Washington Capitals are built for the regular season and they are punished for it in the Stanley Cup playoffs
Friday, April 30, 2010
You can say the Caps choked. You can ask whether the coach should be fired. You can wonder whether Alexander Semin or Mike Green should be traded. You can apologize for the Caps by saying a hot goalie beat a near-great team. You can even whine about a call that negated a goal.
There's some truth in all of it.
But the Capitals have a bigger problem. They have to decide whether the creative, free-wheeling, crowd-pleasing offensive system they've built around Alex Ovechkin and Nicklas Backstrom, and Green and Semin, is so at odds with the rugged, tense nature of NHL playoff hockey that it must be fundamentally changed. Not tweaked. Not enhanced with more goal-mouth tough guys. But an entire team's on-ice personality radically altered.
If they reach that conclusion, and it will be tempting after the biggest choke in Washington sports in my lifetime, then they will have to attempt a reworking of the team's personnel and style that will be so widespread and destructive that it could be more dangerous to their future than the problems they already have.
If you make the decision to build a better version of a standard built-for-the-playoffs NHL team, then you probably have to get rid of Coach Bruce Boudreau. He's a master of attack but clearly no mastermind of postseason psychology or tactics. You'd probably have to get rid of Semin, who is reluctant to go to the net, takes foolish penalties and squeezes his stick too tight under pressure with no goals in his last 14 playoff games. And on and on.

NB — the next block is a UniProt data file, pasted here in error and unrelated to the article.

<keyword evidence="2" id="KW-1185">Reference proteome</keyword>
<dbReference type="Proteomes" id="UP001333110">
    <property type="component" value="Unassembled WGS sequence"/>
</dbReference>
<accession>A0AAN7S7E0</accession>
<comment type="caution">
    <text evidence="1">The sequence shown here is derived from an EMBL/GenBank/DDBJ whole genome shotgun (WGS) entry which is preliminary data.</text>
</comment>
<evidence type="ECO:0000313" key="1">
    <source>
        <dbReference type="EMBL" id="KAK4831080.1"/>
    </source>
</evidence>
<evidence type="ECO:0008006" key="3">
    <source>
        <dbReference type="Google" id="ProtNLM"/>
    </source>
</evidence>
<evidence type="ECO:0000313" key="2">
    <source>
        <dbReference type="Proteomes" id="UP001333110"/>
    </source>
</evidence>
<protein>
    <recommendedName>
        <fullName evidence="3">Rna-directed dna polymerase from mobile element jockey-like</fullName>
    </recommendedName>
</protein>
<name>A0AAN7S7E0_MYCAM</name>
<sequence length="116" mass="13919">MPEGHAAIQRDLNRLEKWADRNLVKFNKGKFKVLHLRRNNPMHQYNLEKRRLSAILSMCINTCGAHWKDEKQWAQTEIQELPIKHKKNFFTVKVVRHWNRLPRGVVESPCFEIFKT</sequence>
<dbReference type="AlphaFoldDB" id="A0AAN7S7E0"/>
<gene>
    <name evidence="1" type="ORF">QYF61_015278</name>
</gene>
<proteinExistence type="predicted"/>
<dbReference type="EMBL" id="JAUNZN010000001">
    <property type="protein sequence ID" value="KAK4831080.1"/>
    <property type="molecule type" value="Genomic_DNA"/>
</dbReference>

Before anything so radical is attempted, and before Caps fans consider leaping from a roof, or pushing the Cap of their choice off a bridge, let's analyze what we've seen the last three postseasons and try to understand why the Caps' style of play is punished so painfully at this time of year.
First, pressure erodes finesse skills in all sports. And the ability to shoot a hockey puck into a six-inch square hole is the skill that's first to go.
According to several Capitals coaches, the best analogy to a hockey shooter in a slump is the baseball hitter who starts to grip the bat too tightly in October and sends himself into a tailspin. The slightest glitch in timing is fatal. The goalie starts to look as big as a house.
"You get a little more antsy. It's a little more frustrating and you get a little more unnerved because you are not used to that adversity of not being able to score," Boudreau said after the Capitals' 2-1 loss Wednesday. "Unless you've been a goal scorer and been in a slump, it's hard to imagine what goes through their minds."
Look at Alex Ovechkin's two broken sticks in Game 7, snapped in half when he mistimed his slap shot. Even his skills deteriorated under pressure.
Second, defensive courage, in sufficient quantity, can negate a good offense. In the regular season, few want to jump in front of a shot and take a puck to the head, as the Caps' Tom Poti did in Game 6, shattering bones, as yet unspecified, in his face.
But in the postseason, especially a Game 7, everyone looks for a grenade to land on. "They blocked 41 shots, which I've never seen," Boudreau said. That's almost as many blocks by the Canadiens as there were Capitals shots on goal (42).